In 2015 a scant 28 Syrians (fewer than two percent of Idaho’s total) sought asylum in Idaho, despite intense focus on Syria’s refugees in the media. By contrast, 611 of the 961 refugees came from the Democratic Republic of Congo, Eritrea, Ethiopia, Somalia, Sudan, Burundi, and the Central African Republic (64 percent of all people settled in Idaho in 2015). Christianity (not Islam) was the primary religion in all but Somalia. Another 137 (14 percent) came from Burma (98) and Bhutan (39), countries that are primarily Buddhist. Removing the 9.7 percent from Somalia, the sum total of refugees from primarily Christian or Buddhist countries alone settling in Idaho in 2015 was 654 (or nearly 70 percent). Another two percent came from non-Muslim countries like Colombia, Russia, and Ukraine; despite the title of the piece, more than two-thirds of the refugees logged in the source material did not come from primarily Muslim countries.
Not long after the WND item appeared in January 2016, Facebook users began sharing the above-reproduced image macro reading:
Boycott Chobani Yogurt, an American based yogurt manufacturing company in Idaho that is owned by a muslim who says he is going to drown the United States in Muslims and is importing them to Idaho 300 at a time to work in his factory. He is also giving them the jobs that should go to American families even though his American neighbors have protested his actions and oppose his behavior. Please do not buy Chobani Yogurt!
As with many rumors of its type, the Chobani rumor evolved to encompass multiple versions inaccurately describing Ulukaya’s proposition, intent, and practices, including completely fabricated claims that Ulukaya had vowed to “flood” the U.S. with Muslims or “drown” the country in refugees. Some versions of the rumor asserted the CEO “imported” 300 Muslims per month” to the U.S. specifically to work in his Idaho plant, a claim which was difficult to square with immigration math. Per the U.S. Department of State, roughly 21,000 work visas were granted nationwide in each of fiscal years 2013, 2014, and 2015 [PDF]. If the claims about “300 Muslims per month” were to be believed 17% of all work visas were going to persons employed by a single yogurt plant in Idaho, irrespective of the fact that business people don’t have the authority to grant work visas of any description in the first place.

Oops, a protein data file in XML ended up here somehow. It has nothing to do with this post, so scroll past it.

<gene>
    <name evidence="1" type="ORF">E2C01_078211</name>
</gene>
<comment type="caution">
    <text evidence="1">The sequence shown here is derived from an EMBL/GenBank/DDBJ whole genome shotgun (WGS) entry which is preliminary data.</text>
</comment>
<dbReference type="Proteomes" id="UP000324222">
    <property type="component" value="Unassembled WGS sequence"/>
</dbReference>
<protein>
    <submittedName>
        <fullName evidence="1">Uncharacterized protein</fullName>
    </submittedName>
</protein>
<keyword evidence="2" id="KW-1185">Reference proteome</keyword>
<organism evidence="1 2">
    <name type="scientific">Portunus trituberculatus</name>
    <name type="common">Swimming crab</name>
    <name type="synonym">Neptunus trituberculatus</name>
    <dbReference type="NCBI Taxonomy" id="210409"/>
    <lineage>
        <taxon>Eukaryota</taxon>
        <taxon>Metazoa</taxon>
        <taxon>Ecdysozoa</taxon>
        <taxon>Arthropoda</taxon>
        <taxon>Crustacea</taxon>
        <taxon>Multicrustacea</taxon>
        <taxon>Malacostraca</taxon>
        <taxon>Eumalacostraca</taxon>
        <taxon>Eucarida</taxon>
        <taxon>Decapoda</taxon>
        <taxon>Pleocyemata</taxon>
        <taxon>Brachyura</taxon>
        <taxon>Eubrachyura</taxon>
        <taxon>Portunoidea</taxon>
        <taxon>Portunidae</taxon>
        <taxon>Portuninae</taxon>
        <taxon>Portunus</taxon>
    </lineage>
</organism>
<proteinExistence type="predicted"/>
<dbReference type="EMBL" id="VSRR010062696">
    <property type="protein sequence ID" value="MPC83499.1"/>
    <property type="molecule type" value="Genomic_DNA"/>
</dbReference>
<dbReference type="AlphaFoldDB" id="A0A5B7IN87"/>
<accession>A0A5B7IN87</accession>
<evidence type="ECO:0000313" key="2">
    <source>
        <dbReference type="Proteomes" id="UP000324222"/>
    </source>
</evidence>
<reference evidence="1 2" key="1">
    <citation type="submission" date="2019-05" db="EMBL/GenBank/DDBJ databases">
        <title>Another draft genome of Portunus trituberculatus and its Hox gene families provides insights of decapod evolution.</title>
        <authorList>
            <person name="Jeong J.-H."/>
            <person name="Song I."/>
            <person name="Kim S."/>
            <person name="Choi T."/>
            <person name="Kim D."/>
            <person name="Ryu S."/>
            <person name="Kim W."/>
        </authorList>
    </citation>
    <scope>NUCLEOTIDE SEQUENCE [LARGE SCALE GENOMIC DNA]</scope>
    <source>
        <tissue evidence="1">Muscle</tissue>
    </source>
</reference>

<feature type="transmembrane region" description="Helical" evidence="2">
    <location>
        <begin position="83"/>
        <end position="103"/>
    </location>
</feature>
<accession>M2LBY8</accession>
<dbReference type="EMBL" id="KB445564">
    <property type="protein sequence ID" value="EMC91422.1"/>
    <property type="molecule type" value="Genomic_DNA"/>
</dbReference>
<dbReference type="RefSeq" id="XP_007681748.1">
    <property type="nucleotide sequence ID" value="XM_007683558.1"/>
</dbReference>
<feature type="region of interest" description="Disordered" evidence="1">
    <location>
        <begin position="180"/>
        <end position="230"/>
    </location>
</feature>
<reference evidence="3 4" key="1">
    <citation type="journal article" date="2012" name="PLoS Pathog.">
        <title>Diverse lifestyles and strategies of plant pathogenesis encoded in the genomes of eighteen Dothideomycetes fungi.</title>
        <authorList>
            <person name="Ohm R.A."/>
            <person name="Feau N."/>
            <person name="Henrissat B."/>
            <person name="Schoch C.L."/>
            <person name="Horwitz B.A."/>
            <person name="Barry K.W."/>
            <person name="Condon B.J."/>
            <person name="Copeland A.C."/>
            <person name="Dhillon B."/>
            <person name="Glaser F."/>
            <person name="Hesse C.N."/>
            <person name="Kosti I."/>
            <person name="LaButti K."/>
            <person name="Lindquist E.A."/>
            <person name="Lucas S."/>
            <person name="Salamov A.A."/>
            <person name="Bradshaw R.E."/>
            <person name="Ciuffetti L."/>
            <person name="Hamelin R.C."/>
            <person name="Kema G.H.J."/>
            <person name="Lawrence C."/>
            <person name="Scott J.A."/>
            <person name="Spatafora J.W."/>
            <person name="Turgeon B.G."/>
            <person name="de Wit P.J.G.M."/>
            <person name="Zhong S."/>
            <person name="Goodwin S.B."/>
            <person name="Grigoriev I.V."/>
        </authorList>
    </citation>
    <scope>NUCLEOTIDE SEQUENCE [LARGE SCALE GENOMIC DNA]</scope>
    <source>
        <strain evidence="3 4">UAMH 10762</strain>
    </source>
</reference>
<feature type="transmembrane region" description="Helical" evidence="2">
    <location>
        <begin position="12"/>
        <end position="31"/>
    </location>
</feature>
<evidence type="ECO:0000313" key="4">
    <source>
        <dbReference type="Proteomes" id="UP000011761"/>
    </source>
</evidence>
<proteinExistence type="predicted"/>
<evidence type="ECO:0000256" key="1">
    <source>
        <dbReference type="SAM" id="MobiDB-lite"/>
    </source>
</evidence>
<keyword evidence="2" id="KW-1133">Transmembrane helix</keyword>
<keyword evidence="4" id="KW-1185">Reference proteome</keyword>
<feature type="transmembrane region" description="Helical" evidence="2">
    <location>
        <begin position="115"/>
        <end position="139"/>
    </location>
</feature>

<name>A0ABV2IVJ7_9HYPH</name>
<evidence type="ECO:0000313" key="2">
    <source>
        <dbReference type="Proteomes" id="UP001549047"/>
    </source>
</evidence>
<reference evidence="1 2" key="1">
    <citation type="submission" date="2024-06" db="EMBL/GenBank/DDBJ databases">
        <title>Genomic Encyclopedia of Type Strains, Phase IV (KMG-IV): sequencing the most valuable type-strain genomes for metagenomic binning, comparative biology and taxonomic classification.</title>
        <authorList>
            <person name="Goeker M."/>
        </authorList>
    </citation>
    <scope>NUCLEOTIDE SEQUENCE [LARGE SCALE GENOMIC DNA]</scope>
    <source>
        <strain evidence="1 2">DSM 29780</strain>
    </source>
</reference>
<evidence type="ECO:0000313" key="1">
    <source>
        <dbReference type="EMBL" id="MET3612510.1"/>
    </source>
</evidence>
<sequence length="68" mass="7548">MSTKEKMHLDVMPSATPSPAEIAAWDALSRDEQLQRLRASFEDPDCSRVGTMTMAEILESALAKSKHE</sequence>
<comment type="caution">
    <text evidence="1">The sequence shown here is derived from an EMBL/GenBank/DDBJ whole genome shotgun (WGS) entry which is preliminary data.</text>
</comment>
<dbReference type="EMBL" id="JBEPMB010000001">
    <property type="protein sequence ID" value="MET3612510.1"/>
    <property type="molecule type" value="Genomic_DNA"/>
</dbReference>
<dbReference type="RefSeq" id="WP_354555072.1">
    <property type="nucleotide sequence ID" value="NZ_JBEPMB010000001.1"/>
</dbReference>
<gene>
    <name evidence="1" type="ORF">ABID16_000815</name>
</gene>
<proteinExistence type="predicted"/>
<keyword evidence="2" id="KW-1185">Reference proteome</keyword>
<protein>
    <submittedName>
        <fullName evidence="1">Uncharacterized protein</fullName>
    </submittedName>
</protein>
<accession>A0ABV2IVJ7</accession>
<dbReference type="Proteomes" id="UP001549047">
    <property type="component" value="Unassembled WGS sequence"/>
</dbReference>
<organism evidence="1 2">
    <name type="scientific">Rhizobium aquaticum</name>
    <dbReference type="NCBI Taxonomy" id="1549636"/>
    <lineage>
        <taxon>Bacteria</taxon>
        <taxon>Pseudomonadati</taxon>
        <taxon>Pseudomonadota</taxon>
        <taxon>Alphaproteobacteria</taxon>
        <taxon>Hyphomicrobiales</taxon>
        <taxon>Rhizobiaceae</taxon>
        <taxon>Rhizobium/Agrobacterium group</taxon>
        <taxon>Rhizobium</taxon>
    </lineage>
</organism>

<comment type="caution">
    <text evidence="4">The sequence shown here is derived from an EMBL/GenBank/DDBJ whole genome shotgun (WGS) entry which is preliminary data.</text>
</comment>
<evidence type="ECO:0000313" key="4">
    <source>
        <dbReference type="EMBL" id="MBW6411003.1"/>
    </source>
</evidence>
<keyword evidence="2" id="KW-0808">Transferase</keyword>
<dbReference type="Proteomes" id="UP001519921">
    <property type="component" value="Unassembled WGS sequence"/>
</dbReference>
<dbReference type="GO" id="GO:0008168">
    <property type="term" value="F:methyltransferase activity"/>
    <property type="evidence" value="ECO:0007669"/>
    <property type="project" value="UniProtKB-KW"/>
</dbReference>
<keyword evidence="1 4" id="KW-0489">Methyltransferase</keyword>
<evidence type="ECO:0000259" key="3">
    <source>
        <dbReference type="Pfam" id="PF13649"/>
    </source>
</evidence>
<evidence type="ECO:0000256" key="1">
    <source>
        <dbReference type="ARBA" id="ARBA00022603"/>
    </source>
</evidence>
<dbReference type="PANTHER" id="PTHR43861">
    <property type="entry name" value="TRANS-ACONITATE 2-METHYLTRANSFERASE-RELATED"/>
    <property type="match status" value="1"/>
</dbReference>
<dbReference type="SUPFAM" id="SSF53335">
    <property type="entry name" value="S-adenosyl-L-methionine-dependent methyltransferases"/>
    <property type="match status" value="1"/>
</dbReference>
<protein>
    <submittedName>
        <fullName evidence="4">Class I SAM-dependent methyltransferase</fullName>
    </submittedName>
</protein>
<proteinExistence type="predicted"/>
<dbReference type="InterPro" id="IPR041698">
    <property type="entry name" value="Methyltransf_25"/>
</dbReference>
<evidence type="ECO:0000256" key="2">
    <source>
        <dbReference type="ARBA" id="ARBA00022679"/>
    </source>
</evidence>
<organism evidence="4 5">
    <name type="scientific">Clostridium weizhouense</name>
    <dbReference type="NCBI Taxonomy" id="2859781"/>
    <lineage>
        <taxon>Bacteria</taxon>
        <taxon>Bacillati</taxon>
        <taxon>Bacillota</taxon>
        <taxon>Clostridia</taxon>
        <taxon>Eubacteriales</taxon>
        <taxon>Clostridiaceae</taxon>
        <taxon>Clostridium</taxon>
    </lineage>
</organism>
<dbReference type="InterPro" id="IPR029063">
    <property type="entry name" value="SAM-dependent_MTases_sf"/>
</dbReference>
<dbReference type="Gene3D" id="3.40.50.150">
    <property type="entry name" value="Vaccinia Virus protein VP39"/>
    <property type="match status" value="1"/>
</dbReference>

WND appeared to have extrapolated some of their numbers from a 15 January 2016 Financial Times profile of Ulukaya and his efforts to help refugees, which noted that the entire Chobani global workforce was made up of only 600 refugees (of all nationalities and religions):
Ulukaya decided to act. Last year he established a foundation, Tent, to channel financial aid and innovation efforts into refugee work. He also declared that he would give half his fortune to refugee causes (he has made an eye-popping $1.4bn from his wildly popular Chobani yoghurts in recent years). And he has stepped up efforts to hire as many refugees as he can at his yoghurt plants, where they currently account for 30 per cent of the total workforce, or 600 people. “There are 11 or 12 languages spoken in our factories,” says Ulukaya. “We have translators 24 hours a day.”
However, initial reporting upon the Idaho yogurt-processing plants facility’s opening in 2012 indicated that the plant employed 300 people in total, further calling into question claims that Chobani was placing 300 Muslim refugees per month in that same Idaho plant. Either Chobani was experiencing credulity-testing and unchecked monthly expansion, or the numbers were way off:
Chobani, the yogurt company that grew from nothing five years ago to a roughly $1 billion powerhouse today, will formally open one of the world’s largest yogurt-processing plants in Twin Falls, Idaho. The $450 million, 1 million square-foot plant is the company’s second. It will employ 300 people, and Mr. Ulukaya said for every 10 jobs it creates directly, it is expected to create roughly 66 additional jobs in ancillary businesses.
The claim that Chobani was headquartered in Idaho was also inaccurate. While the brand operates processing facilities in that state, Chobani was founded, and remains headquartered in, New York.
It is true that Ulukaya proposed using business employment as a novel approach to a refugee crisis in January 2016. However, claims that he sought to assist only Muslim refugees and was personally “importing” 300 Muslims per month to work in his Idaho plant were fabrications.